Black pepper has a lengthy history in human culture -- the University of Wisconsin notes that every civilization in recorded history has used it, and that peppercorns were once used as a form of currency on the Malabar coast. Like many spices, black pepper is low in calories -- a teaspoon of peppercorns contains 7 calories. Eating black pepper also increases your mineral and phytonutrient intake and might reduce your risk of disease.
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Source of Manganese
Using black pepper in your cooking helps you consume more manganese. A teaspoon of black peppercorns contains 370 micrograms of manganese, which is 21 percent of the daily intake for women recommended by the Institute of Medicine, and 16 percent for men. Black pepper's manganese content activates enzymes your cells need to metabolize nutrients, including proteins and fats. Getting enough manganese in your diet also supports healthy bone development, and manganese helps you make collagen required for wound healing.
Benefits for Weight Loss
The black pepper in your cooking might also help you lose weight. Black pepper -- along with other spices, such as ginger -- acts as a thermogenic, according to a study published in "Physiology and Behavior" in 2006. This means it increases your metabolic rate. Another study, published in the "Journal of Agricultural and Food Chemistry" in 2012, found that piperine -- a chemical in black pepper -- suppresses genes needed for new fat cell growth, and, as a result, it fights the development of new fat cells. While more research is needed to find out just how well black pepper aids in weight loss, it might help you achieve or maintain a healthy weight.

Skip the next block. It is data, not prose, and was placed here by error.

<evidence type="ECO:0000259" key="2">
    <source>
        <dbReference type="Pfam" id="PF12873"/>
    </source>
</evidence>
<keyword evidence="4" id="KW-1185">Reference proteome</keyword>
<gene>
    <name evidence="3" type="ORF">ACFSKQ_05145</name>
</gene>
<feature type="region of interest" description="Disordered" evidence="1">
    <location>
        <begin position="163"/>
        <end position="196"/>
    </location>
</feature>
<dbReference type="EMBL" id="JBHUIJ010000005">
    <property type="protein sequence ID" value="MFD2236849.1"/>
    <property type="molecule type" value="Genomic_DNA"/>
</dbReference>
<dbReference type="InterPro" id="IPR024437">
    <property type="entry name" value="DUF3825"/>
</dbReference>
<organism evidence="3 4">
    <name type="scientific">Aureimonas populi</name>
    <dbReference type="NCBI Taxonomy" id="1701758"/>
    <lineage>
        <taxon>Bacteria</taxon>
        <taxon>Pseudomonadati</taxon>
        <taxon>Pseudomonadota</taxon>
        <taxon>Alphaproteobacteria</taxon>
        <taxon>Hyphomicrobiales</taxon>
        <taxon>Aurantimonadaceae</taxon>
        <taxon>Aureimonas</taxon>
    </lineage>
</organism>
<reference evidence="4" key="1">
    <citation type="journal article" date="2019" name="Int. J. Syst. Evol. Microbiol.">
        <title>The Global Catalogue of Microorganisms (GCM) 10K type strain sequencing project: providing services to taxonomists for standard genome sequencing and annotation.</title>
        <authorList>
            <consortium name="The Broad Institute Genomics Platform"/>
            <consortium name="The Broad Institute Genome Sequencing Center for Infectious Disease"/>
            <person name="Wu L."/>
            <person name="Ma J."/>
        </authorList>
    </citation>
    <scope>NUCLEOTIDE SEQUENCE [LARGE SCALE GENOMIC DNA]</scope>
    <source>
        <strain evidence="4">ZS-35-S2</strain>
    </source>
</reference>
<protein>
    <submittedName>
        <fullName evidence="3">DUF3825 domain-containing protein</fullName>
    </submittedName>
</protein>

Adding black pepper to your diet might also help stave off cancer. The piperine in black pepper affects your cells' proliferation, and fights the proliferation of rectal cancer cells, according to a study published in "Experimental and Molecular Pathology" in 2013. The study also found that piperine exposes rectal cancer cells to reactive oxygen species -- toxic chemicals that kill the cancer cells. An additional study, from the January 2013 issue of the "Journal of Nutritional Biochemistry," reports that the piperine in black pepper hinders new blood vessel growth within tumors, stunting their growth.
Black pepper contributes to a heart-healthy diet and promotes cardiovascular health. An animal study, published in the November 2013 issue of "Cell Biochemistry and Biophysics," found that piperine helps regulate blood pressure and reduces inflammation, which would otherwise contribute to cardiovascular disease. Black pepper is also low in sodium, at just 1 milligram per a 1 teaspoon serving of whole peppercorns -- less than 1 percent of your daily allowance. Using black pepper to season your meals in place of table salt or sodium-laden seasonings benefits your cardiovascular health.
- University of Wisconsin: History of Black Pepper
- USDA National Nutrient Database: Spices, Pepper, Black
- Physiology and Behavior: Metabolic Effects of Spices, Teas, and Caffeine
- Journal of Agricultural and Food Chemistry: Piperine, A Component of Black Pepper, Inhibits Adipogenesis by Antagonizing PPARγ Activity in 3T3-L1 Cells.
- Linus Pauling Institute: Manganese
- Experimental and Molecular Pathology: Piperine Impairs Cell Cycle Progression and Causes Reactive Oxygen Species-Dependent Apoptosis in Rectal Cancer Cells
- Journal of Nutritional Biochemistry: Piperine, a Dietary Phytochemical, Inhibits Angiogenesis.
- Linus Pauling Institute: Sodium (Chloride)
- University of Kentucky: Shake Down on Sodium
- Cell Biochemistry and Biophysics: Piperine Attenuates Cardiovascular, Liver and Metabolic Changes in High Carbohydrate, High Fat-Fed Rats